Quickly inhale and exhale through your nose, as short as possible, ensuring the duration is equal for both
Aim to get three inhales and exhales per second
Continue for five seconds
Slowly increase your time throughout your practice until you reach one full minute
Alternate Nostril Breathing
Another common breathing technique used during meditation and yoga is the alternate nostril breathing – and yes, it’s exactly what it sounds like. Doing this technique allows you to reenergize your mind, body, and spirit. Here are the steps:

Plug your right nostril with your right thumb
Take a deep breath through the left nostril
Remove your thumb from your right nostril and plug your left nostril with your ring finger
Slowly exhale

The 4-7-8 Count
The 4-7-8 count, also known as the relaxing breath technique, is one of the easiest to do and as a bonus, the benefits are exponential. This exercise can quickly calm the nervous system, so much so that it can feel like your nerves have been tranquilized. So, it’s amazing for anyone looking to calm their mind or who suffers from anxiety or sleep insomnia. Here’s how you do it:

Rest the tip of your tongue at the top back of your teeth
Let out a deep exhale, along with a big sigh or whooshing sound
Close your mouth and slowly inhale through your nose for a count of four
Hold your breath for a count of seven
Exhale deeply and completely for a count of eight, being sure to let out a big sigh or whooshing sound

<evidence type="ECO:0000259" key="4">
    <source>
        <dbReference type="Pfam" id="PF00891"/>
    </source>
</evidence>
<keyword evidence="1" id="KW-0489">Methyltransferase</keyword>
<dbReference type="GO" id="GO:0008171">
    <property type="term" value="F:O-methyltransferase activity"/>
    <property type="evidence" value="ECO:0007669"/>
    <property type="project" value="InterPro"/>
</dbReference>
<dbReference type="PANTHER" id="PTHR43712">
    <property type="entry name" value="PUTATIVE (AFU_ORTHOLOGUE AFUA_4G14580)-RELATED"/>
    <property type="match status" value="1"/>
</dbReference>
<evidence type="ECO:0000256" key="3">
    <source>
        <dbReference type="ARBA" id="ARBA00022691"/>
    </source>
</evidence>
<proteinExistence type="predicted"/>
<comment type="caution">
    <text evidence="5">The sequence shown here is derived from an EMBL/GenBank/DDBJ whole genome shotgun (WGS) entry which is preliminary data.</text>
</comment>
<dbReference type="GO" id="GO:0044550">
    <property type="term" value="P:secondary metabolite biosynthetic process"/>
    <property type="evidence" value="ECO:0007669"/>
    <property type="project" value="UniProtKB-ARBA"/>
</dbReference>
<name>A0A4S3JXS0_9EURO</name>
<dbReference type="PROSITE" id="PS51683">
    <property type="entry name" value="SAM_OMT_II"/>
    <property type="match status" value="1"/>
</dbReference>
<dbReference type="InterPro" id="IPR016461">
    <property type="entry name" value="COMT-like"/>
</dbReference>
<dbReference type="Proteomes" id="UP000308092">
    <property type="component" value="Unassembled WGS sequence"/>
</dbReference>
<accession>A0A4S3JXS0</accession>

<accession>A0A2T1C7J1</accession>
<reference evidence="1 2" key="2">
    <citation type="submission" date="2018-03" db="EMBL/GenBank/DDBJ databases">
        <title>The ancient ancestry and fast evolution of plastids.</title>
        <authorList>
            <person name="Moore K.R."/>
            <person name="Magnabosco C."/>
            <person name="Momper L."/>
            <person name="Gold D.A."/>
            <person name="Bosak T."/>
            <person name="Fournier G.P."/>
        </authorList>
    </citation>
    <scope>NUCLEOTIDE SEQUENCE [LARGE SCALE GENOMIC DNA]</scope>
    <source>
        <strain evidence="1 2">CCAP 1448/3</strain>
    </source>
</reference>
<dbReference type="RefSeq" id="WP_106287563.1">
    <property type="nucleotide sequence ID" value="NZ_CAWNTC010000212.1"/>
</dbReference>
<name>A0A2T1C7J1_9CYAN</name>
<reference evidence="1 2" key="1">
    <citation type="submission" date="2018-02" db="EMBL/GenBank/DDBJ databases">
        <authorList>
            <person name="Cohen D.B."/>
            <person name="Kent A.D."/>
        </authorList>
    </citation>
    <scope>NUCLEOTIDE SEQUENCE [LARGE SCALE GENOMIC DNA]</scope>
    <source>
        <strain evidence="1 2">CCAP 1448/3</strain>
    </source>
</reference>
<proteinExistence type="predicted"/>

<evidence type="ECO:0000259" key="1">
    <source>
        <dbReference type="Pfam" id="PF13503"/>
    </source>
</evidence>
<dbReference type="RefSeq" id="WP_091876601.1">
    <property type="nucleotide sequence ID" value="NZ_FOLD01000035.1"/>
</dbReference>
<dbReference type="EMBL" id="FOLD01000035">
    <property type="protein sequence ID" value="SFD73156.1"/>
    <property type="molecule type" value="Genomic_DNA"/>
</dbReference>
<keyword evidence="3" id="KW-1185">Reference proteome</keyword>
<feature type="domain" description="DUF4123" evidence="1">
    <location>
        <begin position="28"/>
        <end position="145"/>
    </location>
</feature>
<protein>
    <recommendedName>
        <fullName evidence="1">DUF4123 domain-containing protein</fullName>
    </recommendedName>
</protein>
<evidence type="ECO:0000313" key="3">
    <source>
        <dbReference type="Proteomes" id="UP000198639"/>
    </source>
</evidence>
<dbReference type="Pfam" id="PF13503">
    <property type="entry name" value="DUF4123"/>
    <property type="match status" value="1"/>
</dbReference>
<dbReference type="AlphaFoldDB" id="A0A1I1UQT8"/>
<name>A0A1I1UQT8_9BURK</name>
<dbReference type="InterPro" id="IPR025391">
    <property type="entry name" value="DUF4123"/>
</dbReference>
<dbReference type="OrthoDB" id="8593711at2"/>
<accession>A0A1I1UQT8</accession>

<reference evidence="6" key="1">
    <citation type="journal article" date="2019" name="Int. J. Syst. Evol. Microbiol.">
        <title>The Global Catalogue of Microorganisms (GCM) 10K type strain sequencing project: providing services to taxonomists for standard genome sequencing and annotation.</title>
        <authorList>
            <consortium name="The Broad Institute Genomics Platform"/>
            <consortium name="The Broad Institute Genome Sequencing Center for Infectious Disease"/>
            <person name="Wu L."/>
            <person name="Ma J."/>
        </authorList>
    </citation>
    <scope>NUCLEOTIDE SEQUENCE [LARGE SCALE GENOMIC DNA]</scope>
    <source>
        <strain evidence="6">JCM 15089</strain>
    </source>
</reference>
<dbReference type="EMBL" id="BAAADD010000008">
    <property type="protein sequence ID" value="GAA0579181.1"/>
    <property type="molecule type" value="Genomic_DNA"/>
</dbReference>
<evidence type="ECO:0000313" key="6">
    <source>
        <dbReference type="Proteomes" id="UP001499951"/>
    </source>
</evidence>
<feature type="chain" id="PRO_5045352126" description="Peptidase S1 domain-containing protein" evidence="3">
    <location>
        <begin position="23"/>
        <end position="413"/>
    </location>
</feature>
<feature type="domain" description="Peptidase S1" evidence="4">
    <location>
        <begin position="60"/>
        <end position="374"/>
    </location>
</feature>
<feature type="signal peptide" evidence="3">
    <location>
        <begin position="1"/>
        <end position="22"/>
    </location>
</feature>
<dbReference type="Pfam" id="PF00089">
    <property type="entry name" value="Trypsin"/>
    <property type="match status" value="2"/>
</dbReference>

Skull Shining Breath
This breathing technique, also known as Kapalabhati, is a great way to shake off negative energy and warm up your mind, body and spirit. It can be used in the morning, prior to an exam, before your next yoga class or during meditation. Here’s how to do it:

Take a long, slow breath in
Quickly let out a powerful exhale from your diaphragm out

Mala Bead Breathing
If counting isn’t your thing or you’re simply too overwhelmed, distracted, or stressed to keep count, mala beads are the perfect solution. Traditionally, these meditation devices were used to track your breath, sans any counting. You simply move your fingers along the mala beads, one for each breath. The key is to choose the right mala bead for your intention, as the energy from the natural stone can further your meditation and relaxation. Here are the steps:

Choose a mala bead specific to your intention (reason for doing the breathing technique)
Hold the mala bead in your right hand
Drape it between your middle and index finger
Starting at the guru bead, move your thumb along each smaller bead, breathing in for each
Do this 108 times, until you’re back at your guru bead

Mala beads can also be used for every breathing technique mentioned.

Breathing is the easiest, most affordable, and inarguably, the most powerful form of therapy. So, choose a breathing technique and some mala beads that suit your needs, and reap the benefits of proper breathing.